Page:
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The Egyptian opposition has acquired an image of being anti-Islam. It must correct this image before taking part in upcoming parliamentary elections.
For the sake of maintaining its credibility, or what has remained of it, the Egyptian opposition needs to engage in some deep soul-searching and to practice some self-directed accountability. This is not to say, of course, that the opposition represents all that is bad whereas the other side — the Islamists — represents all that is good.
Unfortunately, there seems to be a substantive gap between what the opposition claims to be and its public image in the minds of many people, Egyptians and non-Egyptians alike. I don't claim to be an expert on Egypt. However, as an avid follower of developments in the Egyptian arena, I can say the opposition has much homework to do before taking part in the upcoming parliamentary elections.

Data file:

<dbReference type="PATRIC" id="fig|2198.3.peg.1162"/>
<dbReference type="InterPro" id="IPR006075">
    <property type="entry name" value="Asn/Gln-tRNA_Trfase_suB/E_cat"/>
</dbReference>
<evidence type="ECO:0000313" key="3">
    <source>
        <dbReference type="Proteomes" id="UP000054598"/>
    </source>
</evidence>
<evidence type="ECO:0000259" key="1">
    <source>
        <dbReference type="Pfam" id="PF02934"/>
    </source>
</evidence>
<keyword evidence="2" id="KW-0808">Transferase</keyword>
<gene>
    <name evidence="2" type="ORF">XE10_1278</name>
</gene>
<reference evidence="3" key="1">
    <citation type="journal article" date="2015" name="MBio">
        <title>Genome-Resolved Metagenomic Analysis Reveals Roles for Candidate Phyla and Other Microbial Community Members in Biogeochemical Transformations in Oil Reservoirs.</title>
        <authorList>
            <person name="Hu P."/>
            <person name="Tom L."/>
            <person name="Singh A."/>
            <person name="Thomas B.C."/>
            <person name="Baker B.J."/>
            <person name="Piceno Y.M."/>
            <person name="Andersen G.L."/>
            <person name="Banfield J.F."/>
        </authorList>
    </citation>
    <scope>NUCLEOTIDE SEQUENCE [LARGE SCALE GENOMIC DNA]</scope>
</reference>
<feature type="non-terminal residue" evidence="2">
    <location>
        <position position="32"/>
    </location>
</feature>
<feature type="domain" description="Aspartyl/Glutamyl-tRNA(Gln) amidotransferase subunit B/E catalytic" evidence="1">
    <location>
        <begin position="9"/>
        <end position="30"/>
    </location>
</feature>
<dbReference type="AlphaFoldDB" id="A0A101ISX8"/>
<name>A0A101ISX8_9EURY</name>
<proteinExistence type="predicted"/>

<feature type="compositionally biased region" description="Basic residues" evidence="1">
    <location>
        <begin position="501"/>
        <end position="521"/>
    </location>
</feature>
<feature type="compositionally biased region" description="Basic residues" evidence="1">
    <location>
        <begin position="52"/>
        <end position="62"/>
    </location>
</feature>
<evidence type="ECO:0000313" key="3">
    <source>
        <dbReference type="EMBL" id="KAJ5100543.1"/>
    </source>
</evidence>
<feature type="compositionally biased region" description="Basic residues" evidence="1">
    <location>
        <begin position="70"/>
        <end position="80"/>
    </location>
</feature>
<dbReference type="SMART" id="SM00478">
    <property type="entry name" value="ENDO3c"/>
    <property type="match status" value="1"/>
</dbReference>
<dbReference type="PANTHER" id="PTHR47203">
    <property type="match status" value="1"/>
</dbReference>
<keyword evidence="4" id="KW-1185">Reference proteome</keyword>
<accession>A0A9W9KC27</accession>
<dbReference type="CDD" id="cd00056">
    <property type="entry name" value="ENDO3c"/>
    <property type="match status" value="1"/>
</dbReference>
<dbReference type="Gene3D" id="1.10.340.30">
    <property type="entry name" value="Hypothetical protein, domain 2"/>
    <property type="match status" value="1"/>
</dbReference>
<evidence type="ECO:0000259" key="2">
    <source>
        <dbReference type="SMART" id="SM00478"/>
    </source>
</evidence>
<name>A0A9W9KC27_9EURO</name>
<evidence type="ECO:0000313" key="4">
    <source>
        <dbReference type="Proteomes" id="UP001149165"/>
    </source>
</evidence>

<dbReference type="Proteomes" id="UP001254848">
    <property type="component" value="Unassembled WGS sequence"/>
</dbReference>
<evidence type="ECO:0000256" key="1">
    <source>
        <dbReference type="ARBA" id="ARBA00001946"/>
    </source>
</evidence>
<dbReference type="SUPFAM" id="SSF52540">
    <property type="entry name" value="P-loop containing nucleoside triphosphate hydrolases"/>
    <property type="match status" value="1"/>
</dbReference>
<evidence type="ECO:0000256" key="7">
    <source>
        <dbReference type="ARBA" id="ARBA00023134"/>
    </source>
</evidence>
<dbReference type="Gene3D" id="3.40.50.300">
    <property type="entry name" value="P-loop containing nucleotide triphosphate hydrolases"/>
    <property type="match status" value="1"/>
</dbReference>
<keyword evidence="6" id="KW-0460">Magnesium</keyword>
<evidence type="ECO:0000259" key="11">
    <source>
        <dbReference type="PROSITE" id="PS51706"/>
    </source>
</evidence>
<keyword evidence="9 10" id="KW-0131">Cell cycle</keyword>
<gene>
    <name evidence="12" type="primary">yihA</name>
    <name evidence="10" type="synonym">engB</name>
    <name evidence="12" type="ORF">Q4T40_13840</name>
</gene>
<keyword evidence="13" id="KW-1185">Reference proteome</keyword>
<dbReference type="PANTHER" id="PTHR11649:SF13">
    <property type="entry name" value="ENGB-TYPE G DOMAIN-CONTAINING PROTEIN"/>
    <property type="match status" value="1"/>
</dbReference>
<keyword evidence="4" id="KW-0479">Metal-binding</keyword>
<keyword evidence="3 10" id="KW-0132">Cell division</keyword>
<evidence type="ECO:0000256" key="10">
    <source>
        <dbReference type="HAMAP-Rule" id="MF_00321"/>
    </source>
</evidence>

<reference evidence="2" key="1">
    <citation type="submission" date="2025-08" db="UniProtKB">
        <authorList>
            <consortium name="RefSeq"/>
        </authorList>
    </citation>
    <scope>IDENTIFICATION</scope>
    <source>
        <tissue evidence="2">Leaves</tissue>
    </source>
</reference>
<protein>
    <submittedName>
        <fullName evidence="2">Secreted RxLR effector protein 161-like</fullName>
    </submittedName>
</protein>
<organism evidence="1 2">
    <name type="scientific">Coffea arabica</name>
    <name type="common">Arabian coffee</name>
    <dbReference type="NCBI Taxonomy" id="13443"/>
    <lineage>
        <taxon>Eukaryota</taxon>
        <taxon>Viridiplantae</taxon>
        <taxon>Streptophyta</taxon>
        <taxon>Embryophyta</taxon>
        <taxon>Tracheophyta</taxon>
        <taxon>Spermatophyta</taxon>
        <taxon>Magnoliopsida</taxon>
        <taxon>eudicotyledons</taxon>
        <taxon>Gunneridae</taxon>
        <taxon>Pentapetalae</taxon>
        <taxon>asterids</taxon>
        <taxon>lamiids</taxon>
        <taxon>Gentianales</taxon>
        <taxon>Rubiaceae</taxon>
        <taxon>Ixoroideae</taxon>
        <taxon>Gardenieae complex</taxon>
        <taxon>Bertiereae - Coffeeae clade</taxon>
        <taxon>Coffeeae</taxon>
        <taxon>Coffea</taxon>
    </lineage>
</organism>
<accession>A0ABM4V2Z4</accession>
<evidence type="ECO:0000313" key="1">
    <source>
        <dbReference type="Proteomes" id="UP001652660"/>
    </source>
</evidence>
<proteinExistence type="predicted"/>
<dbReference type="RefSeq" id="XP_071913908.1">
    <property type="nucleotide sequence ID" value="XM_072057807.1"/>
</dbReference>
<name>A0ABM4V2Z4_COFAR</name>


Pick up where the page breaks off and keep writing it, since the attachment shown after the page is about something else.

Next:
True, the opposition is not monolithic in nature and is quite diverse politically and ideologically. Similarly, the opposition varies, occasionally sharply, in its national and moral credibility.
In general terms, however, the opposition has a negative image of being anti-Islam. True, opposition figures and spokespersons would vehemently deny any hostility to Islam. However, a fleeting glance at the opposition media discourse in the past few months shows that the Islamists, including democratically-elected President Mohamed Morsi, have been thoroughly demonised.
One Egyptian writer said that the opposition media was so virulently anti-Islamist that even a prophet of God would have been besmirched and distorted.
Indeed, opposition to the Islamists seems to have morphed into an all-out war on Islamist ideology per se. What else can be said about calling President Morsi a "thug," "Hitler" and "Mursilini," a snide play on Mussolini, the infamous Italian dictator?